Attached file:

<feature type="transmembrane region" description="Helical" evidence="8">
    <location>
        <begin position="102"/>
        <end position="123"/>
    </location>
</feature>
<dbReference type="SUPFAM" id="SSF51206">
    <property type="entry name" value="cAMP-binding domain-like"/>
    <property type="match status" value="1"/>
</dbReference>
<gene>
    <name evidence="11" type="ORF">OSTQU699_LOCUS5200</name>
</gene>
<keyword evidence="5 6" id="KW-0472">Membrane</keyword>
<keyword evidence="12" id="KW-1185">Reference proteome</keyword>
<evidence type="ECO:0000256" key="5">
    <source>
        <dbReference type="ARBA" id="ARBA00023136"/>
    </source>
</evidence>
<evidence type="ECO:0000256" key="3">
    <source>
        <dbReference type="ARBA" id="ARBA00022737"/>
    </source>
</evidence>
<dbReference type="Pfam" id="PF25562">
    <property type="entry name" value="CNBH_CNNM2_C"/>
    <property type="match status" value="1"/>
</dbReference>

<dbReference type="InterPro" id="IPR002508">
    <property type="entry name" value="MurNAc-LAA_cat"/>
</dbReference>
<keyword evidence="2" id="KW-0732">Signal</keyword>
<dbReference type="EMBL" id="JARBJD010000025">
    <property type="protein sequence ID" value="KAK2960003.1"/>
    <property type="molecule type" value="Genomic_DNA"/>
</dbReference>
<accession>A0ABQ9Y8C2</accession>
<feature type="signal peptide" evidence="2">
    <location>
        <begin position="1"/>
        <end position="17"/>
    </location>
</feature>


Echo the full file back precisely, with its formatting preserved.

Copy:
<feature type="transmembrane region" description="Helical" evidence="8">
    <location>
        <begin position="102"/>
        <end position="123"/>
    </location>
</feature>
<dbReference type="SUPFAM" id="SSF51206">
    <property type="entry name" value="cAMP-binding domain-like"/>
    <property type="match status" value="1"/>
</dbReference>
<gene>
    <name evidence="11" type="ORF">OSTQU699_LOCUS5200</name>
</gene>
<keyword evidence="5 6" id="KW-0472">Membrane</keyword>
<keyword evidence="12" id="KW-1185">Reference proteome</keyword>
<evidence type="ECO:0000256" key="5">
    <source>
        <dbReference type="ARBA" id="ARBA00023136"/>
    </source>
</evidence>
<evidence type="ECO:0000256" key="3">
    <source>
        <dbReference type="ARBA" id="ARBA00022737"/>
    </source>
</evidence>
<dbReference type="Pfam" id="PF25562">
    <property type="entry name" value="CNBH_CNNM2_C"/>
    <property type="match status" value="1"/>
</dbReference>

<dbReference type="InterPro" id="IPR002508">
    <property type="entry name" value="MurNAc-LAA_cat"/>
</dbReference>
<keyword evidence="2" id="KW-0732">Signal</keyword>
<dbReference type="EMBL" id="JARBJD010000025">
    <property type="protein sequence ID" value="KAK2960003.1"/>
    <property type="molecule type" value="Genomic_DNA"/>
</dbReference>
<accession>A0ABQ9Y8C2</accession>
<feature type="signal peptide" evidence="2">
    <location>
        <begin position="1"/>
        <end position="17"/>
    </location>
</feature>